When The Penthouse opened in 1969, I'd have been in like a shot, except I wasn't quite old enough. I wouldn't be 18 until July. It didn't stop me going but I got rumbled in a way that called a brief halt to my gig going. I didn't have the money to go to the very first gigs - The Bedrocks and Roy Harper; and I didn't care too much that I would miss Peter Sarstedt . I missed too the wonderful Shirley Collins, managed to see Keef Hartley and the great British bluesman, Duster Bennett. For my sins, I saw Yes and was impressed, which would certainly not have impressed my hero, the Mighty Peel.

I was still at school, taking A-levels in English Literature, French and Art History, when dad showed me a piece in the paper about a poster competition run by The Penthouse and with something like money and beer as a prize. I entered with a screen print of a woman in a sort of Art Deco style, in cream and orange on a blue background, the stencils painstakingly cut with a craft knife, the screen and squeegee hand made in the school art room. I had no idea what sort of talent I would be up against and didn't care - why would I? When I found out I'd won, I was thrilled to bits, not realising what was to come. Because I was still only 17, I couldn't collect the prize in person and wouldn't in fact get anything until 24th July, so couldn't officially be the winner.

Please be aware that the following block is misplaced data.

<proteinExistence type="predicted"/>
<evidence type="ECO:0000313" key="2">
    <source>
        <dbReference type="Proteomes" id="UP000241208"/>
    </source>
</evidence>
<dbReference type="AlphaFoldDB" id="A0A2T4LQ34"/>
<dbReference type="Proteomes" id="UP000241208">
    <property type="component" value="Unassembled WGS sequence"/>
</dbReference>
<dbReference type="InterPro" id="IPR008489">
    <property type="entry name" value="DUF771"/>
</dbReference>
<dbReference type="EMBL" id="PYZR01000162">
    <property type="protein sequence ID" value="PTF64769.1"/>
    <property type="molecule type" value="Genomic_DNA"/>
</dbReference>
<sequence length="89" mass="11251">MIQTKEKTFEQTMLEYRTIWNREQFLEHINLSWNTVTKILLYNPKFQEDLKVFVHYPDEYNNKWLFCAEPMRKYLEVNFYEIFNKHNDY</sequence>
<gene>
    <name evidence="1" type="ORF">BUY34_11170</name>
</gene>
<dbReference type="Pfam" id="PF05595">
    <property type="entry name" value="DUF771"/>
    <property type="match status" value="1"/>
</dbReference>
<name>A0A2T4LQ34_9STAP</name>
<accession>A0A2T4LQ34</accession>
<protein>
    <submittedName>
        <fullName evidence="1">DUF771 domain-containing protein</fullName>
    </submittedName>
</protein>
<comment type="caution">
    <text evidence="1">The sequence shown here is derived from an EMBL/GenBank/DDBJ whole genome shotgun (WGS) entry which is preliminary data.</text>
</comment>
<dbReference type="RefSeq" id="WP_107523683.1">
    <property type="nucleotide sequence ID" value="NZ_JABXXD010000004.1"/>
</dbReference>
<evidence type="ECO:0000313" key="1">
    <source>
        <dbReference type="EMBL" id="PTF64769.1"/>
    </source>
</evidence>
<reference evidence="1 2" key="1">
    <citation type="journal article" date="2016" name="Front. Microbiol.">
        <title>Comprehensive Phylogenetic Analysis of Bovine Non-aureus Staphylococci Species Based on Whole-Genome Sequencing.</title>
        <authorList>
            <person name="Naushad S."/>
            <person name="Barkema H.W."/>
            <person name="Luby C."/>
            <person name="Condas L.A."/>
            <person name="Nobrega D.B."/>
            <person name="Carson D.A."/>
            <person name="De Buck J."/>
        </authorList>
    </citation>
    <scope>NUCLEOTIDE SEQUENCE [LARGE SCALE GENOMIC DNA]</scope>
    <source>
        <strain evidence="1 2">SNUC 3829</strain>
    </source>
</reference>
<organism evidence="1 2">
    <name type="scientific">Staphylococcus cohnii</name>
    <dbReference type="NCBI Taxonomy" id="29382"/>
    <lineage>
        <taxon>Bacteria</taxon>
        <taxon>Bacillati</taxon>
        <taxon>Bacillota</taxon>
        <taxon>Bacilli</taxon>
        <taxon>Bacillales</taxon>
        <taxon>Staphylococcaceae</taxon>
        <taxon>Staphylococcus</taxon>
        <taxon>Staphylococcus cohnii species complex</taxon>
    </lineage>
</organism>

Unofficially, I still went to the club and I determined to make the most of the wait.

The Penthouse was owned by Peter Adams - as he was then - the man who gave me and everyone else lucky enough to pass through the doors of his St Nicholas Street rock and folk venue during its ten year heyday our incredible musical education. (He's been Rahim for years now, but still gets referred to as "Pete" which probably pisses me off more than it does him, which is why I try to put the record straight whenever I get the chance.)